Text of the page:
British bil­lion­aire Jim Mel­lon and high-pro­file part­ners roll the dice on an an­ti-ag­ing up­start

When British bil­lion­aire Jim Mel­lon wants to map out an in­vest­ment strat­e­gy, he likes to write a book first. Out of that process came his most re­cent work — Ju­ve­nes­cence: In­vest­ing in the Age of Longevi­ty. Now he and some close as­so­ciates with some of the best con­nec­tions in biotech are us­ing the book as in­spi­ra­tion to launch a new com­pa­ny — al­so named Ju­ve­nes­cence — with plans to make a big splash in an­ti-ag­ing re­search.

Jim Mel­lon

And they’re plant­i­ng the first seeds now with a new joint ven­ture that will start to lay the foun­da­tion for the pipeline with ar­ti­fi­cial in­tel­li­gence tech­nol­o­gy.

“We are at an in­flec­tion point for the treat­ment of ag­ing,” says Greg Bai­ley, who likes to high­light some of the new cel­lu­lar path­ways that are point­ing to new ther­a­pies that can counter the ef­fects of ag­ing.

“I think this is go­ing to be the biggest deal I’ve ever done,” Bai­ley tells me in a phone in­ter­view, as his plane was prepar­ing for a take­off.  “It will need repet­i­tive fi­nanc­ing.  Five to $600 mil­lion was raised for Medi­va­tion. As we hit in­flec­tion points, we will need to raise a dra­mat­ic amount of mon­ey.”

Gre­go­ry Bai­ley

Bai­ley, the CEO of Ju­ve­nes­cence, was one of the ear­ly back­ers of Medi­va­tion, where he was a board di­rec­tor for 7 years — be­fore Pfiz­er stepped in to buy the biotech for $14 bil­lion. More re­cent­ly, he helped po­si­tion Bio­haven for an IPO, as­sem­bling a pipeline that in­cludes a late-stage drug in-li­censed from Bris­tol-My­ers Squibb be­fore rais­ing $190 mil­lion a few months ago in their maid­en of­fer­ing. The chair­man at Bio­haven is his long­time col­league De­clan Doogan, a for­mer top Pfiz­er re­search ex­ec who is com­ing in as a prin­ci­pal to the new ven­ture along­side Mel­lon and Bai­ley.

The pri­ma­ry game plan at Ju­ve­nes­cence, ex­plains Bai­ley, is to come up with var­i­ous op­er­a­tions en­gaged in de­vel­op­ing new an­ti-ag­ing drugs. Ju­ve­nes­cence AI is a joint ven­ture they’ve just set up with Alex Zha­voronkov, who runs In­sil­i­co Med­i­cine, based in Bal­ti­more. Mel­lon met Zha­voronkov while he was re­search­ing his book, says Bai­ley, and be­lieves that the tech the sci­en­tist de­vel­oped can il­lu­mi­nate new pro­grams with a bet­ter chance of suc­cess.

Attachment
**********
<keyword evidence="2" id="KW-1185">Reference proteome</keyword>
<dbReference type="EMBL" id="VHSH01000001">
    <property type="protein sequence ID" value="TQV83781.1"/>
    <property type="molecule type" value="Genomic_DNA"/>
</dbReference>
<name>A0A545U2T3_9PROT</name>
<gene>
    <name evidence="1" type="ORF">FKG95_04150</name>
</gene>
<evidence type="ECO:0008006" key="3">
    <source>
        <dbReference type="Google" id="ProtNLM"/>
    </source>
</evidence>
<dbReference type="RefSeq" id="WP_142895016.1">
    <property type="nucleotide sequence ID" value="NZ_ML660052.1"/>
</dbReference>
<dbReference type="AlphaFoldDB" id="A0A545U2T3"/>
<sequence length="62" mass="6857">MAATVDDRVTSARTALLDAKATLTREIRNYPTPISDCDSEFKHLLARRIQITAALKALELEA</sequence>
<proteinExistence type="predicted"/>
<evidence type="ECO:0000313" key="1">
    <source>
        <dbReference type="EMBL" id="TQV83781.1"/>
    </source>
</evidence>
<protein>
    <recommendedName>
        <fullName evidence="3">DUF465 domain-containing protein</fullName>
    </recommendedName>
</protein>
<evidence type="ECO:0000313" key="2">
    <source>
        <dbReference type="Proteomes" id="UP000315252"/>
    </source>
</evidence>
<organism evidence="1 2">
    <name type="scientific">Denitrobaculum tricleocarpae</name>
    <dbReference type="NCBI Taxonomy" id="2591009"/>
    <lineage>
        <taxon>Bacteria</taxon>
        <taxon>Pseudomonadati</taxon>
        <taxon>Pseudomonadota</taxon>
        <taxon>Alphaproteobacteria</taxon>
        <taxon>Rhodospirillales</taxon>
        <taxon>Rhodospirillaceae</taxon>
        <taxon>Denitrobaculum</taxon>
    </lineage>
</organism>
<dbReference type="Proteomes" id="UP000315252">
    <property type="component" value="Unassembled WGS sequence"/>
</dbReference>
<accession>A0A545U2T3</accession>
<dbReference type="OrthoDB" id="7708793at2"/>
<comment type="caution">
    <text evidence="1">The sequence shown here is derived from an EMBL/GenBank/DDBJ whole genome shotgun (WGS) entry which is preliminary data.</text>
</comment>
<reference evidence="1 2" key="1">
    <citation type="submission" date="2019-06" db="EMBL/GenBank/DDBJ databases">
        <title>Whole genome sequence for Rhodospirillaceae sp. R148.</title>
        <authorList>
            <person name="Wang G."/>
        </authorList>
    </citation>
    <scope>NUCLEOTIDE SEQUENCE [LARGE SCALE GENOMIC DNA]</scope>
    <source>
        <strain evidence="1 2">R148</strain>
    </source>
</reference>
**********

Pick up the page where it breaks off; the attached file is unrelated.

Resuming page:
“They are go­ing to take up to 5 mol­e­cules from us every year for de­vel­op­ment,” says Zha­voronkov, an en­thu­si­as­tic ad­vo­cate of AI in drug re­search who’s al­so been work­ing on some al­liances with Big Phar­ma play­ers. The group has in­vest­ed about $7 mil­lion in the tech­nol­o­gy so far, he says, get­ting the JV set up. More will fol­low.

Alex Zha­voronkov

“We can gen­er­ate mol­e­cules with spe­cif­ic mol­e­c­u­lar prop­er­ties,” adds Zha­voronkov, who al­so has a spe­cial fo­cus on an­ti-ag­ing re­search.

“The mas­sive lib­er­a­tion of new da­ta needs to trans­form in­to knowl­edge,” says Doogan. “AI is the buzz word; can we take in­cre­men­tal steps, in an it­er­a­tive learn­ing process, cap­ture all knowl­edge?”

Ju­ve­nes­cence Bio will be charged with build­ing the pipeline, says Bai­ley, in part with the mol­e­cules that will be iden­ti­fied through the AI ven­ture. And Doogan will play a lead role in or­ga­niz­ing the team now, much as he was cred­it­ed with at Bio­haven.

Aside from the cel­lu­lar path­ways that have at­tract­ed their at­ten­tion, the biotech will look to ef­fect change in the mi­to­chon­dria, the cell’s pow­er­house, as well as clean up senes­cent cells that ac­cu­mu­late as the body grows old­er. And Bai­ley ex­pects he’ll be work­ing some Bio­haven-like deals to de­vel­op an ad­vanced pipeline at a rapid pace.

The prin­ci­pals chipped in the seed mil­lions for the com­pa­ny and in­vest­ed in the JV with Zha­voronkov. Bai­ley says you can ex­pect to see $20 mil­lion to $50 mil­lion more from a friends-and-fam­i­ly raise be­fore the end of the year. And it’s ex­pect­ed to grow from there.

De­clan Doogan

Doogan plans to re­cruit var­i­ous team lead­ers, in­di­vid­u­als who will be in charge of spe­cif­ic projects with 10 or few­er peo­ple on the crew. Like any biotech, he notes, they plan to re­ly on a se­mi-vir­tu­al struc­ture, with a ma­jor amount of out­sourc­ing in place of staff.

The biotech won’t just be a biotech, says Doogan. It will cov­er “mul­ti­ple do­mains: di­ag­nos­tics, con­sumer, con­ven­tion­al drug de­vel­op­ment — broad ideas to en­gage the con­sumer.”

The key, he says, is fo­cus­ing on not just a longer life, but a bet­ter one.

“Not just longer, but bet­ter longer,” is the way Doogan puts it. “Healthy ag­ing is the ob­jec­tive here.”